Biodiversity

Species Profile and Threats Database


For information to assist proponents in referral, environmental assessments and compliance issues, refer to the Policy Statements and Guidelines (where available), the Conservation Advice (where available) or the Listing Advice (where available).
 
In addition, proponents and land managers should refer to the Recovery Plan (where available) or the Conservation Advice (where available) for recovery, mitigation and conservation information.

EPBC Act Listing Status Listed as Critically Endangered as Epacris graniticola
Listing and Conservation Advices NON-CURRENT Commonwealth Listing Advice on Epacris sp. aff. virgata 'graniticola' (Mt Cameron Heath) (Threatened Species Scientific Committee, 2003d) [Listing Advice].
 
Commonwealth Listing Advice on Epacris graniticola (Mt Cameron Heath) (Threatened Species Scientific Committee (TSSC), 2009ap) [Listing Advice].
 
Commonwealth Conservation Advice on Epacris graniticola (Mt Cameron Heath) (Threatened Species Scientific Committee (TSSC), 2009aq) [Conservation Advice].
 
Recovery Plan Decision Recovery Plan required, this species had a recovery plan in force at the time the legislation provided for the Minister to decide whether or not to have a recovery plan (19/2/2007).
 
Adopted/Made Recovery Plans Flora Recovery Plan: Threatened Tasmanian Forest Epacrids (Tasmania Department of Primary Industries, Parks, Water and Environment (Tas. DPIPWE), 2011) [Recovery Plan] as Epacris graniticola.
 
Other EPBC Act Plans Threat abatement plan for disease in natural ecosystems caused by Phytophthora cinnamomi (Department of the Environment, 2014a) [Threat Abatement Plan].
 
Federal Register of
    Legislative Instruments
Inclusion of species in the list of threatened species under section 178 of the Environment Protection and Biodiversity Conservation Act 1999 (24/04/2003) (Mt Cameron Heath) (Commonwealth of Australia, 2003f) [Legislative Instrument] as Epacris graniticola.
 
Amendment to the list of threatened species under section 178 of the Environment Protection and Biodiversity Conservation Act 1999 (11/04/2007) (Commonwealth of Australia, 2007f) [Legislative Instrument] as Epacris sp. Graniticola (A.Moscal 4210) R.Crowden.
 
Inclusion of species in the list of threatened species under Section 178 of the Environment Protection and Biodiversity Conservation Act 1999 (80) (17/06/2009) (Commonwealth of Australia, 2009j) [Legislative Instrument] as Epacris graniticola.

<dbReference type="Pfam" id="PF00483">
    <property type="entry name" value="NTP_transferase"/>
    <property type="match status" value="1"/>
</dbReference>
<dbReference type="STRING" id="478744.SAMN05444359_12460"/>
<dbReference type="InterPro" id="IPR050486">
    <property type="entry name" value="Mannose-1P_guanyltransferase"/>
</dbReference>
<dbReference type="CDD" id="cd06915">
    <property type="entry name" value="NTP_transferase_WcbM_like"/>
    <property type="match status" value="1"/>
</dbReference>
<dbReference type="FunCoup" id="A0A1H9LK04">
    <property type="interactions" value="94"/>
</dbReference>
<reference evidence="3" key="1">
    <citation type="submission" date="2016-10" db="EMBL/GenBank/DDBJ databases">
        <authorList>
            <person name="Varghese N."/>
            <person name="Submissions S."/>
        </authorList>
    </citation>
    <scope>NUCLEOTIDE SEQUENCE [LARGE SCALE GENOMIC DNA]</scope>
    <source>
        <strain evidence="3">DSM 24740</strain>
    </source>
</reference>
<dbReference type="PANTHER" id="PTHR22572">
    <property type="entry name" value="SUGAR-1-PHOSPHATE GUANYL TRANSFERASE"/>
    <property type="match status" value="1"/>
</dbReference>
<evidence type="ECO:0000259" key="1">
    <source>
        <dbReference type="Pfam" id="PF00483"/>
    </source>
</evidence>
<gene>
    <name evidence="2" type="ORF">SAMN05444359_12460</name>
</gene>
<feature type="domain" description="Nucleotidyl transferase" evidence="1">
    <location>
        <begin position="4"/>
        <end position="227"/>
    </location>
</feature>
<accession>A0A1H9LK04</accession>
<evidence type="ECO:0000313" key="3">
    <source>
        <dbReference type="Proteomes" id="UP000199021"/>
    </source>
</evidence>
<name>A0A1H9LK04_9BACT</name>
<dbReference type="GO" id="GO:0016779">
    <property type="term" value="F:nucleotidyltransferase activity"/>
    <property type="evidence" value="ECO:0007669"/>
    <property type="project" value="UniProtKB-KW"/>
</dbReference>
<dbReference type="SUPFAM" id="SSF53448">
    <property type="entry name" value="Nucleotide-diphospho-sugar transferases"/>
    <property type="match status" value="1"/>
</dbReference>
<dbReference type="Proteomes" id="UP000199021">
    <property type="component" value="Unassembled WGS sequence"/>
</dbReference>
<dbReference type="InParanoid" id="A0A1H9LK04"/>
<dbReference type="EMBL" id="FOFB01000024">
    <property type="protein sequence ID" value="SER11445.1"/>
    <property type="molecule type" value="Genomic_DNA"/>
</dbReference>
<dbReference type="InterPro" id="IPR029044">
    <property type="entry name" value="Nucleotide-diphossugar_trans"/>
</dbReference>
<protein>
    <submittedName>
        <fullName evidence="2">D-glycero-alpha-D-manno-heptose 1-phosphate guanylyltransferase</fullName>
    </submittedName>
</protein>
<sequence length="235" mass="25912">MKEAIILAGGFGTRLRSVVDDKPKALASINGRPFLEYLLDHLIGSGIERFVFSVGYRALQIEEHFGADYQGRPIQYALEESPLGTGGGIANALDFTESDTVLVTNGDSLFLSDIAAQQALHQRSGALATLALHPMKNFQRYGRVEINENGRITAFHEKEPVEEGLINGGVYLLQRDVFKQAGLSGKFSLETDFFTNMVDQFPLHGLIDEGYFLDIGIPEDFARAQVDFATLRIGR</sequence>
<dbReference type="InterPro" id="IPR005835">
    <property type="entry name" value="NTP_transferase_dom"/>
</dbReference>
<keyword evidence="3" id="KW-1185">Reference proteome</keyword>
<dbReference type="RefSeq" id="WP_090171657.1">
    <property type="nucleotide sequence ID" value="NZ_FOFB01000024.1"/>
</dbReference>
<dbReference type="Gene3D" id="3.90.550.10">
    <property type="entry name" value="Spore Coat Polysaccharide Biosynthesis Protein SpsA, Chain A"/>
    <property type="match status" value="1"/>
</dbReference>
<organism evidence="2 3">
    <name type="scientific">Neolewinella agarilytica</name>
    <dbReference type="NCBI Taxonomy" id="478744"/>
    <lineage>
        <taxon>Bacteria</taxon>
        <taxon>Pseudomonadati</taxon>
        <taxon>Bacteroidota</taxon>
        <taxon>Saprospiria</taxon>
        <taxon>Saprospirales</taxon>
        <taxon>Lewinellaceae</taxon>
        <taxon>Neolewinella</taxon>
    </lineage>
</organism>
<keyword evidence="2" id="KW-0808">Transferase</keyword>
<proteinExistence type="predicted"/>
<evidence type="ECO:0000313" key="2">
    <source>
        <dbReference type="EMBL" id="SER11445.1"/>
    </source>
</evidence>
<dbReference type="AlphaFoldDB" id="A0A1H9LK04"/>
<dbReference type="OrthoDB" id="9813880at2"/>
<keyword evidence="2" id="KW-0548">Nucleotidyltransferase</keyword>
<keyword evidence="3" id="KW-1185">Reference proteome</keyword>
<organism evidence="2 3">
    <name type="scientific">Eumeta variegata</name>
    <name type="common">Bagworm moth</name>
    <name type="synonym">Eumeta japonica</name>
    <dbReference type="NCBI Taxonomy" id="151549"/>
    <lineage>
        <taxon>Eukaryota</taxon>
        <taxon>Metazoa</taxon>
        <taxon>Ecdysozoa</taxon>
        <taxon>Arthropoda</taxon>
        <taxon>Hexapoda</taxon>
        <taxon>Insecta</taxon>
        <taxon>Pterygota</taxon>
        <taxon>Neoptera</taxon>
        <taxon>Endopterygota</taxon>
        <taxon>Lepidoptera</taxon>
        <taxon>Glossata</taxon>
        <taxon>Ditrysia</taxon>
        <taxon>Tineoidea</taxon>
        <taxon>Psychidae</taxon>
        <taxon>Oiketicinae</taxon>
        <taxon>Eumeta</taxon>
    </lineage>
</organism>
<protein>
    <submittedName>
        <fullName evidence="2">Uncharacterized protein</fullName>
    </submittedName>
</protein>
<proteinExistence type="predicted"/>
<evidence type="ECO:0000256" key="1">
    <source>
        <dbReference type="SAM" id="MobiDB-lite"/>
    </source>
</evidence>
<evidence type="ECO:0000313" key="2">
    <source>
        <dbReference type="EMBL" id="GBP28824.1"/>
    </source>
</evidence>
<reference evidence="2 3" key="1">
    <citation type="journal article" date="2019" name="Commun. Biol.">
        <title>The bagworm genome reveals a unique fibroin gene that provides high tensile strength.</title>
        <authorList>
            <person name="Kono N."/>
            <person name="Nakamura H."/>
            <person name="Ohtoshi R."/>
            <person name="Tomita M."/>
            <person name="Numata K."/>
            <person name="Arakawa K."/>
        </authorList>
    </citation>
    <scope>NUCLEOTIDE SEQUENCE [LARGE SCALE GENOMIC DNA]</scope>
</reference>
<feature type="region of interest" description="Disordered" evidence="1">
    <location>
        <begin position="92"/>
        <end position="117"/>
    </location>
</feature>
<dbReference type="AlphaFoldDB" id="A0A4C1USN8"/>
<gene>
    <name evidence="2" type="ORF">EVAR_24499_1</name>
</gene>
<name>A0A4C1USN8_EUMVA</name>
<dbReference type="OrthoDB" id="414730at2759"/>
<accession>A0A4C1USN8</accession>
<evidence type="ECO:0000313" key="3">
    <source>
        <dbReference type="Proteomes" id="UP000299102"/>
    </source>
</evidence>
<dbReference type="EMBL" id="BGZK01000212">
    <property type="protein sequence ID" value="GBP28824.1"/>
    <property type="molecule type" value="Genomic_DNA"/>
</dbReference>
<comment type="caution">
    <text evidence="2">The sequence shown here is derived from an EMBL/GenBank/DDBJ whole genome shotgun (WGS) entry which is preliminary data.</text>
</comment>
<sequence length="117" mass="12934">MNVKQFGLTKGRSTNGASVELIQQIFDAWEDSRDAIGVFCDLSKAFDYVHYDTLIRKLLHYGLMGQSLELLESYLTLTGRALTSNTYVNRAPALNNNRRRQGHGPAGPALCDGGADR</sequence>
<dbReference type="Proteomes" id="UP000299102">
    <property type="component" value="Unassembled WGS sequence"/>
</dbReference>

State Government
    Documents and Websites
TAS:Recovery Plan - Tasmanian Forest Epacrids 1999-2004 (Keith, D., 1997) [State Recovery Plan].
TAS:Threatened Species Notesheet - Epacris graniticola (Tasmanian Department of Primary Industries, Parks, Water and Environment (Tas. DPIPWE), 2009d) [Information Sheet].
TAS:Epacris graniticola (Mt Cameron Heath, Granite Heath): Species Management Profile for Tasmania's Threatened Species Link (Threatened Species Section (TSS), 2014fz) [State Action Plan].
State Listing Status
TAS: Listed as Vulnerable (Threatened Species Protection Act 1995 (Tasmania): September 2012 list) as Epacris graniticola
Scientific name Epacris graniticola [82822]
Family Epacridaceae:Ericales:Magnoliopsida:Magnoliophyta:Plantae
Species author Crowden
Infraspecies author  
Reference Crowden, R.K. (2007) Additions to Epacris (Epacridoidae, Ericaceae) in Tasmania. Muelleria 25: 126, Figs 4 (map), 5 [tax. nov.]
Other names Epacris sp. aff. virgata graniticola [75600]
Epacris sp. aff. exserta (Mt Cameron) [65979]
Epacris sp. Graniticola (A.Moscal 4210) R.Crowden [82031]
Distribution map Species Distribution Map

This is an indicative distribution map of the present distribution of the species based on best available knowledge. See map caveat for more information.

Illustrations Google Images

Mt Cameron Heath is an erect to semi-prostrate multi-stemmed woody shrub. It grows to about 1.5 m in height, has distinctive wide-spreading branches, small hard leaves and solitary white flowers arranged in clusters at the ends of its branches (Keith 1997).